A prestigious National Institutes of Health (NIH) Transformative R01 Program grant for $4.9 million has been awarded to Case Western Reserve University School of Medicine. The five-year grant will fund research to identify patients' inborn genetic susceptibility to the development of colon cancer metastasis. Case Western Reserve was one of only 42 recipients of this competitive new grant designed to support exceptionally innovative, high risk, original and/or unconventional research projects that have the potential to create or overturn fundamental paradigms.
"The distinction of being selected for this award reflects the leading role played by Case Western Reserve University School of Medicine and the University Hospitals Ireland Cancer Center at the national level," says Sanford Markowitz, M.D., Ph.D., the study's principal investigator and the Markowitz-Ingalls Professor of Cancer Genetics.
Colon cancer is the second leading cause of cancer deaths in the United States. One third of individuals with colon cancer die of a metastatic spread of the disease. The School of Medicine team proposes there is a new paradigm in colon cancer metastasis, which has historically thought to be due to the accumulation of multiple gene mutations in the cancer cell. Dr. Markowitz and team hypothesize that cancer metastasis is not due to new "metastasis-causing" genetic mutations in the cancers, but rather is crucially dependent on inborn genetic susceptibility factors. This proposal is based on the team's prior research studies showing that no new mutations acquired in a colon cancer metastases are any different from the preceding primary colon cancer tumor. These findings directly challenge the paradigm that has dominated cancer genetics for more than two decades.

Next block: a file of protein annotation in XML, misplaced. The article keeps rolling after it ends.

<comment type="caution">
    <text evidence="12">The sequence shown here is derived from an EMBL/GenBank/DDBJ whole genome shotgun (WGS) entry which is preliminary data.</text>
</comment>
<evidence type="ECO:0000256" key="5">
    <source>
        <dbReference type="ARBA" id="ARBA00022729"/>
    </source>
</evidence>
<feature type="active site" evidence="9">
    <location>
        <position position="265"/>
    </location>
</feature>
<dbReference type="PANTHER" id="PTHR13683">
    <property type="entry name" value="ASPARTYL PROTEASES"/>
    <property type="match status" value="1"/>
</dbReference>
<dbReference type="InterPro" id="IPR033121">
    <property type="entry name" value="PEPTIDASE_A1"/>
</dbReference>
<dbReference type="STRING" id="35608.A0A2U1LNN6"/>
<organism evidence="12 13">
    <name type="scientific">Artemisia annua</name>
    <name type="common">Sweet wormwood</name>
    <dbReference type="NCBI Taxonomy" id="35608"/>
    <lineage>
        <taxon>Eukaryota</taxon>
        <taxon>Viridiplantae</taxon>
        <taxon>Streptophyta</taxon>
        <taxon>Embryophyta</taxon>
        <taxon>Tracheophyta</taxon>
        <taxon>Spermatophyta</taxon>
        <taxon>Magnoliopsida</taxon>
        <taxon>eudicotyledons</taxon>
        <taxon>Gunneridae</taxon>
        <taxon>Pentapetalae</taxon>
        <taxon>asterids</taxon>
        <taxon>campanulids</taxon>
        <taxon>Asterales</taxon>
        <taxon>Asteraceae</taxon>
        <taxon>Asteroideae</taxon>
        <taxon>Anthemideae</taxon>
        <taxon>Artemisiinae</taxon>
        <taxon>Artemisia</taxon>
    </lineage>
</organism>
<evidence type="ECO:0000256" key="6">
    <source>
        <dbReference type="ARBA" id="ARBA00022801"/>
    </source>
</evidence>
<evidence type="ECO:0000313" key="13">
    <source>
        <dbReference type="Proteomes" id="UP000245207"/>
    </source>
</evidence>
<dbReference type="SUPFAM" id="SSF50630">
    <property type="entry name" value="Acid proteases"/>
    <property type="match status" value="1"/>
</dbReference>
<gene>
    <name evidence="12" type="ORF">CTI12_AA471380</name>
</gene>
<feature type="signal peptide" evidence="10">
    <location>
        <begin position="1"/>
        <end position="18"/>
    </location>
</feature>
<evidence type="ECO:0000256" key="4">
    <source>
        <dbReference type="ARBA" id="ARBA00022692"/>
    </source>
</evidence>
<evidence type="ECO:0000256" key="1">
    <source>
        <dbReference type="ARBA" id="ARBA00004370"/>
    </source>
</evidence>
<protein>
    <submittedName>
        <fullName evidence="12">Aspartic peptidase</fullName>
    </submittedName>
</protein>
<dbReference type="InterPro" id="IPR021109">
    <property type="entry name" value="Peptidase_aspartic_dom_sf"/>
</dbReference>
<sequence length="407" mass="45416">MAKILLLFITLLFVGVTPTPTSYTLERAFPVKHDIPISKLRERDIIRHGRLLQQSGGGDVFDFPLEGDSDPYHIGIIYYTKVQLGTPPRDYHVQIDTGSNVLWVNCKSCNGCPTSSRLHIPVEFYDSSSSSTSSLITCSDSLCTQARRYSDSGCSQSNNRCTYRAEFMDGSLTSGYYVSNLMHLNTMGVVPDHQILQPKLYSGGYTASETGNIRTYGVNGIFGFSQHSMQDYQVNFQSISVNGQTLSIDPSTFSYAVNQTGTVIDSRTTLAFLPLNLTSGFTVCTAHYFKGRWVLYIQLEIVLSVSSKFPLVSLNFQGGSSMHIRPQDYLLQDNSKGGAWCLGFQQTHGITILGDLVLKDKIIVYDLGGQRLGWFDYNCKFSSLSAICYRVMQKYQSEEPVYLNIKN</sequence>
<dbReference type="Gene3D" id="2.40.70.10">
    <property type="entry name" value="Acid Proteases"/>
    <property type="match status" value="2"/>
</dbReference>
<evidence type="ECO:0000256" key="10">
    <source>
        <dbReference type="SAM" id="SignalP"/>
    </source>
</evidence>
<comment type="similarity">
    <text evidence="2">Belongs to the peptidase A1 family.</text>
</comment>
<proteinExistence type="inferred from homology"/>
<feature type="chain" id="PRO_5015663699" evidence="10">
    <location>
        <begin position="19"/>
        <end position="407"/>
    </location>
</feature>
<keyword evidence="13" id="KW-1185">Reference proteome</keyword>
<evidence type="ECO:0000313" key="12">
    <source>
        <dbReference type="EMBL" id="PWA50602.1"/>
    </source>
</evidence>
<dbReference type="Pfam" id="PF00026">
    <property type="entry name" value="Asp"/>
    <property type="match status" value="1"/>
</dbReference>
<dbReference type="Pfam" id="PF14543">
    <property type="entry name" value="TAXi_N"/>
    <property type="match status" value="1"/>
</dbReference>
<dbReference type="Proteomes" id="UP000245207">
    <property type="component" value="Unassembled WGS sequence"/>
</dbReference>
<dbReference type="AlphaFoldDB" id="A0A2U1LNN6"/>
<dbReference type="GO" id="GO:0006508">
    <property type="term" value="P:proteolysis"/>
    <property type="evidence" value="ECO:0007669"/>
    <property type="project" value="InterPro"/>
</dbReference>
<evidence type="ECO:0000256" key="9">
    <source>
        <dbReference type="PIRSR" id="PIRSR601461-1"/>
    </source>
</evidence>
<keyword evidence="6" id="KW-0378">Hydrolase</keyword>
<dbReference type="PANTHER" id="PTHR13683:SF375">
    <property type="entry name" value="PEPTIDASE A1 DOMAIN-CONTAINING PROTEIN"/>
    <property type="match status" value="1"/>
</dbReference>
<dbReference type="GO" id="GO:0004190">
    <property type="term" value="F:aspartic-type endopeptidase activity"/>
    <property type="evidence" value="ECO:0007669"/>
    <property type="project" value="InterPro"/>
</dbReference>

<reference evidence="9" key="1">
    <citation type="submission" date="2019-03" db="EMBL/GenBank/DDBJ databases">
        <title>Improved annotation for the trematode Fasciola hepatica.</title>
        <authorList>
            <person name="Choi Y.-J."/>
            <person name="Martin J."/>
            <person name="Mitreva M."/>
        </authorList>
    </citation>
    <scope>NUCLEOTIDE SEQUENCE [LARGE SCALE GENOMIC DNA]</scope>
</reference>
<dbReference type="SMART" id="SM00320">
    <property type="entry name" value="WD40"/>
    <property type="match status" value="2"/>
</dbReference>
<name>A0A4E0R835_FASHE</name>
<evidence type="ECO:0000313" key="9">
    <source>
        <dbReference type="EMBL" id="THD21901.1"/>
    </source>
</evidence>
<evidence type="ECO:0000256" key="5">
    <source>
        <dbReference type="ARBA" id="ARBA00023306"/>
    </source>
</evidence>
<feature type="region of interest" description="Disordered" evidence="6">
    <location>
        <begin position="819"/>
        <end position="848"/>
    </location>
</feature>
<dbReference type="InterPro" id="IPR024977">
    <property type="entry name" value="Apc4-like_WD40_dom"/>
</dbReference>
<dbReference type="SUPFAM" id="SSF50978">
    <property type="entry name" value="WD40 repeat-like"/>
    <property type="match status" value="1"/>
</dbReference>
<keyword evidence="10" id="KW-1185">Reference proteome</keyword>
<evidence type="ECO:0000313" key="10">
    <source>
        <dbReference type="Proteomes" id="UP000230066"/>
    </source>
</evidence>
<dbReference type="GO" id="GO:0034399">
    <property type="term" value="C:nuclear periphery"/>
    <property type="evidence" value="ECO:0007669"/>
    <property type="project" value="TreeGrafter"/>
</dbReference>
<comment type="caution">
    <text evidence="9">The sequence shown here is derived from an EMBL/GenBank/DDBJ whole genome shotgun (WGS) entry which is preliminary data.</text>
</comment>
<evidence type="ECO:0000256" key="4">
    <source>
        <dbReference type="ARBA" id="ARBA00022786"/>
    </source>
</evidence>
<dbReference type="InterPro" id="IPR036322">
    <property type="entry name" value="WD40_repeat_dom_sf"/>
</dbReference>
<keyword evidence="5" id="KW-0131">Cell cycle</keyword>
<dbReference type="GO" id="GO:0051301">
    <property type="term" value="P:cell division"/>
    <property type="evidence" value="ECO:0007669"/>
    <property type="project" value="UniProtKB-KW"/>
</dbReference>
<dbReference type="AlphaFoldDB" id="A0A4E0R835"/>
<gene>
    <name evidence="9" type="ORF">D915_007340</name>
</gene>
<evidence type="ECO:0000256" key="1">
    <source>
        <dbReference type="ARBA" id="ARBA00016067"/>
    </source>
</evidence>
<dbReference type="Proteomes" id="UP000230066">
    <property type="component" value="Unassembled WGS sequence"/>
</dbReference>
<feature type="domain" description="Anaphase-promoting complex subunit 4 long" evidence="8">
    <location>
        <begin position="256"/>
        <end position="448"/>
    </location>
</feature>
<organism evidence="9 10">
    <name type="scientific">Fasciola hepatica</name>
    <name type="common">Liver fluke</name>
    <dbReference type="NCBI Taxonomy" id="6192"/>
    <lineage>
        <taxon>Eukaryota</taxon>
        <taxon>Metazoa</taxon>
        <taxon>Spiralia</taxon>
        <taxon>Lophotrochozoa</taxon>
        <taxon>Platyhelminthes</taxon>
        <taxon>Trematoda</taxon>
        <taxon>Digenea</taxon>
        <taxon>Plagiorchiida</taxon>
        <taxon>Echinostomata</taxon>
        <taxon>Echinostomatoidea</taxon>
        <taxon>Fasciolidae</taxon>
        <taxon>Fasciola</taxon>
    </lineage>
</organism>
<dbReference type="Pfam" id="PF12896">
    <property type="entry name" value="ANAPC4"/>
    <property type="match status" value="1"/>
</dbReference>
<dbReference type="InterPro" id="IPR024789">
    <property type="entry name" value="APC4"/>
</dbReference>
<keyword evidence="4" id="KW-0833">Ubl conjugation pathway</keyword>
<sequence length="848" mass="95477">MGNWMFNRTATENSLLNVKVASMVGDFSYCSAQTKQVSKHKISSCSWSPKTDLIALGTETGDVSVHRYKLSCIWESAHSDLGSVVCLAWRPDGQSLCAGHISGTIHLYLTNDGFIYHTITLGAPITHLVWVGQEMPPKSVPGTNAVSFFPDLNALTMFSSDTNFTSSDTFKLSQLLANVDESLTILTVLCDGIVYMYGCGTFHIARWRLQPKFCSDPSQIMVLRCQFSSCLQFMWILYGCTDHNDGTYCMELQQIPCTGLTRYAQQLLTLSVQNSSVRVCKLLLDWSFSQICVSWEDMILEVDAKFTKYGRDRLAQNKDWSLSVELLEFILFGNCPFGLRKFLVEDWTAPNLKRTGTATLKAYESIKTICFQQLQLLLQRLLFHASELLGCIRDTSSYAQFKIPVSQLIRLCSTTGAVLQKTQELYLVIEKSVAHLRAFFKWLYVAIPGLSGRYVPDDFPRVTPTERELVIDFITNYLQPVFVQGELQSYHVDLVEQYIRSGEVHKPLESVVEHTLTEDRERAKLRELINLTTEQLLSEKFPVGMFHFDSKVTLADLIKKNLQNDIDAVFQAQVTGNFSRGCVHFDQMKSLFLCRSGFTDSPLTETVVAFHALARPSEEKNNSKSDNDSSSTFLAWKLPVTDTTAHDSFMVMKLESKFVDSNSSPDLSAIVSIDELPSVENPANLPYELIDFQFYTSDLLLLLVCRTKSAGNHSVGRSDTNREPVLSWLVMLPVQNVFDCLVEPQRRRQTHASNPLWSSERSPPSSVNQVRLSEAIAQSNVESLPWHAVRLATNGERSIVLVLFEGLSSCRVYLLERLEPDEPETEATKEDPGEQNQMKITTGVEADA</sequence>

Specifically, the team will identify these susceptibility genetic markers using the technique of a whole genome association study to compare the frequency of more than one million genetic variants between individuals whose colon cancers never metastasized, versus those whose colon cancers were metastatic at the time of diagnosis, and versus individuals whose colon cancers relapsed and metastasized following initial complete surgical resections. By identifying genetic markers that track with individuals who have developed cancer metastases, the team will seek to hone in on and identify the underlying metastasis susceptibility genes; identify the causative metastasis susceptibility variants present in these genes among different ethnic groups; determine if these variants or genes also impart susceptibility to metastasis in other common solid tumors; and determine the biologic pathways by which these susceptibility alleles promote cancer metastasis.
Acceptance of this paradigm will result in the identification of entirely new biological pathways that will be key to the management and prognosis of colon cancer, and to developing new and more effective anti-cancer therapies.
|Contact: Jessica Studeny|
Case Western Reserve University